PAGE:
THE BATTLE OF ALCATRAZ
October 23, 2006
Copyright © 2006 Marc Norton
Workers rallied in force at the gates of Hornblower's non-union Alcatraz ferry operation at Pier 33 again on Sunday, for the third time in as many weeks. This time, for the first time, labor union officials outside of the maritime unions also showed up in force.
Tim Paulson, Executive Director of the San Francisco Labor Council pledged support to the out-of-work deckhands and pilots from the Blue and Gold Fleet. So did, among others, Mike Casey from the hotel workers union, UNITE HERE Local 2. San Francisco Supervisor President Aaron Peskin and longtime labor-supporter Supervisor Tom Ammiano also showed up to speechify.
This was a welcome development. The workers the Inlandboatmen's Union and the International Masters' Mates and Pilots have been holding down picket lines ever since Hornblower took over a month ago, on September 25.
(See Between The Rock and a Hard Place, October 10.)
It's time that the San Francisco labor movement and politicos get a move on to hit back at Hornblower's union-busting -- on the very piers and docks where the San Francisco labor movement got its mojo during the Big Strike of 1934.
But it's clearly going to take more than speechifying to win the Battle of Alcatraz. Hornblower not only has the considerable resources of its world-wide marine and ferry operations behind it, but also the full weight of the reactionary Bushites in Washington who, in a deliberate affront to our "union town," handed Hornblower the contract for the Alcatraz ferry operation.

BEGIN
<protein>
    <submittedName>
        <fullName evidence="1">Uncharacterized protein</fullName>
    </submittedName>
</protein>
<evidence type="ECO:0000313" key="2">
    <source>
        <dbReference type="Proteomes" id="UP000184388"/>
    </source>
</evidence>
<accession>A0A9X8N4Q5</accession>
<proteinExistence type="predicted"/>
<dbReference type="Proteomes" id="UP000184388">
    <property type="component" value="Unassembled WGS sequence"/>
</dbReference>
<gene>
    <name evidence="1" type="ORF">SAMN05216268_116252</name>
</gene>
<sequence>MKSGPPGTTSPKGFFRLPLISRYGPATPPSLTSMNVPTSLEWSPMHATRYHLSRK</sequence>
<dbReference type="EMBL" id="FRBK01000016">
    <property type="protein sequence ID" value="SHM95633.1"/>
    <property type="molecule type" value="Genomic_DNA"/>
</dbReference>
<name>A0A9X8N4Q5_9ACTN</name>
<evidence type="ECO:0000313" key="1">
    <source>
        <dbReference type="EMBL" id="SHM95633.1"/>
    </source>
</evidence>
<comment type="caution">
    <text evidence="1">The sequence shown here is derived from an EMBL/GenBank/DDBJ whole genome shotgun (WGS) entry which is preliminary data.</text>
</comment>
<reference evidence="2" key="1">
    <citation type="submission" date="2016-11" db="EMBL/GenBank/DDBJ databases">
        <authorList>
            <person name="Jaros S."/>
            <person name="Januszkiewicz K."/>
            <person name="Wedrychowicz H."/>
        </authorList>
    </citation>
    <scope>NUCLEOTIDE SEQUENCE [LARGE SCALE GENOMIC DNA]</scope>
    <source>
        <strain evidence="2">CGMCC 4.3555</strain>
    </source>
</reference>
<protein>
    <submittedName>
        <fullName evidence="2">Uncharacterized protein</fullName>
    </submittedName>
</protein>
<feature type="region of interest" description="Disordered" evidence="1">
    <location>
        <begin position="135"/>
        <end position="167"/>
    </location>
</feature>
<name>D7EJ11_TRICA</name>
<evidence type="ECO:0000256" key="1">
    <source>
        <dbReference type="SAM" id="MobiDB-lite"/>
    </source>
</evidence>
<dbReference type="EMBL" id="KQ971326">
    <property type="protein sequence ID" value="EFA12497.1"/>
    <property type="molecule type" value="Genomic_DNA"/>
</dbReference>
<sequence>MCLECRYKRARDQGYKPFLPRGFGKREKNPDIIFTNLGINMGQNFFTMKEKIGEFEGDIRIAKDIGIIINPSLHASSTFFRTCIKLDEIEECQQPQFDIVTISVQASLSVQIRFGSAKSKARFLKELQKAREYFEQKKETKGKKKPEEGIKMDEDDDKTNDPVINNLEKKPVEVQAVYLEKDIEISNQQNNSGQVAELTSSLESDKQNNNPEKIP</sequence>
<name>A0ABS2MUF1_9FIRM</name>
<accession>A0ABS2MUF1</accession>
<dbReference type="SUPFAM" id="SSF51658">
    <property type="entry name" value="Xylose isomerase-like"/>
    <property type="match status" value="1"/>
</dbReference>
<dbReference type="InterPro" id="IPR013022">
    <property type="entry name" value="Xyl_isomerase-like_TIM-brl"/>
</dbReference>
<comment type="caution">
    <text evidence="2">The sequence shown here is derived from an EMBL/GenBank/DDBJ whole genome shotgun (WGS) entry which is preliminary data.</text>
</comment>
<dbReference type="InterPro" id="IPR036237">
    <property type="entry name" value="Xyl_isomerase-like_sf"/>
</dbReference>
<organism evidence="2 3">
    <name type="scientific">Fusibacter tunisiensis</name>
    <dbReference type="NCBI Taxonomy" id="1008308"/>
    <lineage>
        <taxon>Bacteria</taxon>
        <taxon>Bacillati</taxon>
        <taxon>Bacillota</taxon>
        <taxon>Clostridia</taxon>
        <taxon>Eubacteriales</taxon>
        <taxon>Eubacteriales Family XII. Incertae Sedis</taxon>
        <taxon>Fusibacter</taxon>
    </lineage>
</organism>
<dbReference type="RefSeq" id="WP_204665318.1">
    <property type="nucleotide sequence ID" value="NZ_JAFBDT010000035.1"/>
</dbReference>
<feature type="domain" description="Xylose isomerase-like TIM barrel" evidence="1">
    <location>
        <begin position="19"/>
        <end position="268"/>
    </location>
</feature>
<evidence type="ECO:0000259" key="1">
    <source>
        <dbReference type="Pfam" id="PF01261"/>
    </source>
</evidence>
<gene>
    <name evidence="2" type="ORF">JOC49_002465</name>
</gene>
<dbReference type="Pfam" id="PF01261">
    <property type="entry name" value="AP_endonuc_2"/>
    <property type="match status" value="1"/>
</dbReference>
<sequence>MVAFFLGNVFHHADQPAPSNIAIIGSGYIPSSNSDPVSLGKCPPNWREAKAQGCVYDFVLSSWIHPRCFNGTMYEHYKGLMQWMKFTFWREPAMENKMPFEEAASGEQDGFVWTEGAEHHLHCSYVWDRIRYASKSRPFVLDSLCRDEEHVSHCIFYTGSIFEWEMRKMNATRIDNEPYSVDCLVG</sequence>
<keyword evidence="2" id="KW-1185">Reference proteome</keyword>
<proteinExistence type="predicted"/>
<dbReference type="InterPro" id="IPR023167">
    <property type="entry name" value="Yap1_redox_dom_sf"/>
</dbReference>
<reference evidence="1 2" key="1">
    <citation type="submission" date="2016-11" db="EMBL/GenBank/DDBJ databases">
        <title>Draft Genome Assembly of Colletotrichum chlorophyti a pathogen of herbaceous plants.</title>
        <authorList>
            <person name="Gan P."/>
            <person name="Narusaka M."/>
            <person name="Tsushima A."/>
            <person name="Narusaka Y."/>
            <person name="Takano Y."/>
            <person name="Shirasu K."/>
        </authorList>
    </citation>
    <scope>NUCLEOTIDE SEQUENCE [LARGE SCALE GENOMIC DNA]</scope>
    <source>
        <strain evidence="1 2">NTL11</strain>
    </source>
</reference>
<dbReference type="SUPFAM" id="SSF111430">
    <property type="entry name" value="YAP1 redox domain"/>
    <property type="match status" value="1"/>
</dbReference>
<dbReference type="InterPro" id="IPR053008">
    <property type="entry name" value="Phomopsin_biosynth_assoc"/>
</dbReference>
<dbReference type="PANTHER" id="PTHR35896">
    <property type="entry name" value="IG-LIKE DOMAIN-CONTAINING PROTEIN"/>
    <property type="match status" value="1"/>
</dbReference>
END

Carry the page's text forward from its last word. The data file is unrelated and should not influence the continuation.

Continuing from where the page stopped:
This isn't the first time that the National Park Service has dissed the labor movement in San Francisco. Mike Casey pointed out, for example, that the Argonaut Hotel, described on its website as "a luxury boutique Kimpton Hotel" is operated as a non-union shop "in the heart of Fisherman's Wharf... in a unique partnership with the San Francisco Maritime National Historical Park."
Ironically, and insultingly, this non-union hotel also houses the martime park's Visitor Center. There are a lot of historical exhibits in that museum, but you won't find anything about the battles of longshoremen or sailors to bring decent working conditions to the docks.
When Hornblower took over the Alcatraz ferry they raised the fare from $16 to $18.75, despite saving big bucks by cutting union employees out of the loop. They are raising the fare again next month -- to $27, with the active collaboration of the National Park Service.
While picketing at their gates, I have heard stories from tourists about being double-billed on their credit cards by Hornblower. These are the kinds of things that encourage tourists to tell their friends to take a vacation in some other city.
There are also reports of several sewage spills from Hornblower boats -- something that was nearly unheard of when union employees were running the ferries. Step right up, Mr. and Mrs. Tourist, and take a deep breath...
There is a stink in this "union town." Perhaps it is not irrelevant that Local 2 still has 5,000 hotel workers without contracts, despite the victory over the Multi-Employer Group (MEG) hotel bosses last month. Are the other hotel bosses watching the docks to see if the San Francisco labor movement can be beat in the Battle of Alcatraz?
The San Francisco Labor Council is reportedly taking up the question of the fightback against Hornblower and the National Park Service at its meeting on Monday night.
Does the spirit of '34 live on?